I like real IDEs for console and application programming, but for web development I’ve always felt most comfortable using a text editor. Notepad++ is my editor of choice because it is fast and feature rich.
Go to Settings -> Preferences to change the default settings for NP++.
I turn on Multi-Editing Settings, which allows you to make multiple selections and edit them at the same time. Basically, this gives you multiple cursors that output the same text. I switch the Folder Margin Style to Circle tree, just as a preference. I also turn on the vertical edge, setting it to Line mode at 80 columns. There are plenty of other things to switch around if you just poke around in there. Next, I go to Settings -> Style Configurator and change my global font settings.
The default interface of NP++ is perfectly fine for web development, but with a few changes, it becomes much more powerful. One of the best things you can do is enable the Explorer plugin. Plugins can be added by going to the Plugins dropdown menu and using the Plugin Manager. Several plugins come installed by default. I typically add to the defaults: Compare, Explorer, MultiClipboard, Subversion, WebEdit, and XML Tools. Here are some tips regarding plugins:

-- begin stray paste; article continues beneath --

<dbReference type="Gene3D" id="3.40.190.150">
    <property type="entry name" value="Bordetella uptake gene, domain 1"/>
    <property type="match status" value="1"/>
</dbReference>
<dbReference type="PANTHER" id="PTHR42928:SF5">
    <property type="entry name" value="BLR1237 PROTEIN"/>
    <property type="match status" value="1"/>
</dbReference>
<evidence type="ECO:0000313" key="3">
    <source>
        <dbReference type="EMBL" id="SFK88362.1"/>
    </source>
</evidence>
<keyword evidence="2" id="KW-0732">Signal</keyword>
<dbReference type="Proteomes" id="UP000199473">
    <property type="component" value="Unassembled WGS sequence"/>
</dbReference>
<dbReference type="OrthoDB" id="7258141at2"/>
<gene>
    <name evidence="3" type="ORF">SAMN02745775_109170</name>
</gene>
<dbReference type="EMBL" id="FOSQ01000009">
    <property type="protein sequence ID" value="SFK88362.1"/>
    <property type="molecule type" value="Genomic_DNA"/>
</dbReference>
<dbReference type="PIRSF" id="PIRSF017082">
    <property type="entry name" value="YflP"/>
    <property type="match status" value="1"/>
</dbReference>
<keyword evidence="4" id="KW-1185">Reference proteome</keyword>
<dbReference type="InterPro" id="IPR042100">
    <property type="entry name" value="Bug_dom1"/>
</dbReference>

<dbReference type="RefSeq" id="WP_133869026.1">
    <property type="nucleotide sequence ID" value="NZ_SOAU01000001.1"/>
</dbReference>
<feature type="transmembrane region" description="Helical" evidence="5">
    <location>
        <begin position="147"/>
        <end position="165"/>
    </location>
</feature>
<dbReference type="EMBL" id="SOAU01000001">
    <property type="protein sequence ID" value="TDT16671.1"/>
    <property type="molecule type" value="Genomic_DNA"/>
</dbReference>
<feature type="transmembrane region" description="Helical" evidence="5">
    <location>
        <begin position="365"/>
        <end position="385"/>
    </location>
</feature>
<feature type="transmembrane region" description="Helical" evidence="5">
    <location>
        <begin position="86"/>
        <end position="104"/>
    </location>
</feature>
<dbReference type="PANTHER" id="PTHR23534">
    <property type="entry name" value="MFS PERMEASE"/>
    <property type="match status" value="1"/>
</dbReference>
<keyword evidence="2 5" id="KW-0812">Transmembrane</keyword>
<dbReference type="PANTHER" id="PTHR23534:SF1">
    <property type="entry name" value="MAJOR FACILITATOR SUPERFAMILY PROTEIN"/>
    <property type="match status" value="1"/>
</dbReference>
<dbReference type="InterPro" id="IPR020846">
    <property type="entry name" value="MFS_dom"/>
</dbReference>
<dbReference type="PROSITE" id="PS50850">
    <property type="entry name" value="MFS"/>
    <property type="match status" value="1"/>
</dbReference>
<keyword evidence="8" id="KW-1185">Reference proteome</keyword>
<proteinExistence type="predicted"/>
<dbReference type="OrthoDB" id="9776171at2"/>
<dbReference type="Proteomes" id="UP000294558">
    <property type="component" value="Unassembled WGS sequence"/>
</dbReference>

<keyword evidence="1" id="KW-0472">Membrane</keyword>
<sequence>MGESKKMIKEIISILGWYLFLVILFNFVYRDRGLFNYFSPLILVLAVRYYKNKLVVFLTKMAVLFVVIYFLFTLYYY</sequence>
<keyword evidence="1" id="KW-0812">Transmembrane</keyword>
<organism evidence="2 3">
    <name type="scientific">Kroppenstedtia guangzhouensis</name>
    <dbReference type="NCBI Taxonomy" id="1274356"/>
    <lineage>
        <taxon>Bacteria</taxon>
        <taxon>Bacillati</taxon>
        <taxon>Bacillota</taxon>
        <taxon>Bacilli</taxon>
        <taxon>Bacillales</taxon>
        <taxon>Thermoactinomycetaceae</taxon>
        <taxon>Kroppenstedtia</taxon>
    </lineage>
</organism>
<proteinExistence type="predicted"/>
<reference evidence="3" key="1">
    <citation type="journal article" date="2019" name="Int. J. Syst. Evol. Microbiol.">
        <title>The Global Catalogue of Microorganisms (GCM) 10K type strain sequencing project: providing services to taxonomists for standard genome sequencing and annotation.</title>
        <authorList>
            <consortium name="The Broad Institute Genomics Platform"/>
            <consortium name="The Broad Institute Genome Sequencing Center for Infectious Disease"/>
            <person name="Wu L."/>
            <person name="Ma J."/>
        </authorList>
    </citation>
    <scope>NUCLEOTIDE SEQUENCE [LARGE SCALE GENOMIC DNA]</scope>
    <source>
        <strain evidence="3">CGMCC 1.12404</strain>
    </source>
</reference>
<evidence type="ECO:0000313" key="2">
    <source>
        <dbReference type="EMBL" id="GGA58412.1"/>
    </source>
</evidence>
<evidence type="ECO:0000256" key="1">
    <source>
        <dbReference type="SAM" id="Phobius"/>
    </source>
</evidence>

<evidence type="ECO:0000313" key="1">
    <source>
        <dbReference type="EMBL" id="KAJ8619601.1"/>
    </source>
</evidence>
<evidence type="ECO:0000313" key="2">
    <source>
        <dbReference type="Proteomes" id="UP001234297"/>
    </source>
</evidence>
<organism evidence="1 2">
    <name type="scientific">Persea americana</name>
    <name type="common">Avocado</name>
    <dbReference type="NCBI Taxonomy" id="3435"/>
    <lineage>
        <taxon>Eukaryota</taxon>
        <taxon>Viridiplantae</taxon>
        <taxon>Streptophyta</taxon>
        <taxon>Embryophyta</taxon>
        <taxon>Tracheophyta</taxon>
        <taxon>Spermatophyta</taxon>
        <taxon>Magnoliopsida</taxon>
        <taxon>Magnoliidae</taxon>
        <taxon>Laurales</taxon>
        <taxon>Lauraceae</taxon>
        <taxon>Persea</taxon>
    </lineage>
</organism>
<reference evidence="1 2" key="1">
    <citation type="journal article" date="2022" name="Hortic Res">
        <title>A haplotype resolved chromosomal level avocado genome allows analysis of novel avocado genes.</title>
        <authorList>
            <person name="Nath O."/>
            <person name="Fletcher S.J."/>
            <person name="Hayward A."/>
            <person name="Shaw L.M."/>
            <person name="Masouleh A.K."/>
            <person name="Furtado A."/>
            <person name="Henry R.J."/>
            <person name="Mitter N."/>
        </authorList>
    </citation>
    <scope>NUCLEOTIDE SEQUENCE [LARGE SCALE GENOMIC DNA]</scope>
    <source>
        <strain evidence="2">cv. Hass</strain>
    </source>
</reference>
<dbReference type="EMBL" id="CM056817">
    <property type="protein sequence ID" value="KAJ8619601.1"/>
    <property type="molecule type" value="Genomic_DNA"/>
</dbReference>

- Enable the Explorer and MultiClipboard plugins in their respective menus in the Plugins menu. Check the settings for these plugins to see what they can do.
- If you use Subversion, the Compare plugin can do quick checks against the base. Or, with any of the Tortoise versioning tools and the Explorer plugin, you never need to leave NP++ to do your version control.
- Turn on the Console Dialog if you need to do anything from the command line.
It even has special variables you can use (type ‘help’). If you type
cmdfrom the console, you get a standard DOS prompt.
- WebEdit gives you buttons that turn NP++ to a web editor with code wrapping. Use it by highlighting some text and clicking a button. The text will automatically be wrapped in tags. Read the instructions in Notepad++pluginsdocWebEditWebEdit.txt to learn how to add more.
There are a few gems I’ve really come to love: Ctrl-D to duplicate a line and Ctrl-(Shift)-U to toggle case. I also add Ctrl-; as short date format (I always liked that combination from Excel). The TextFX shortcuts are good things to map. You can add keyboard shortcuts through Settings -> Shortcut Mapper.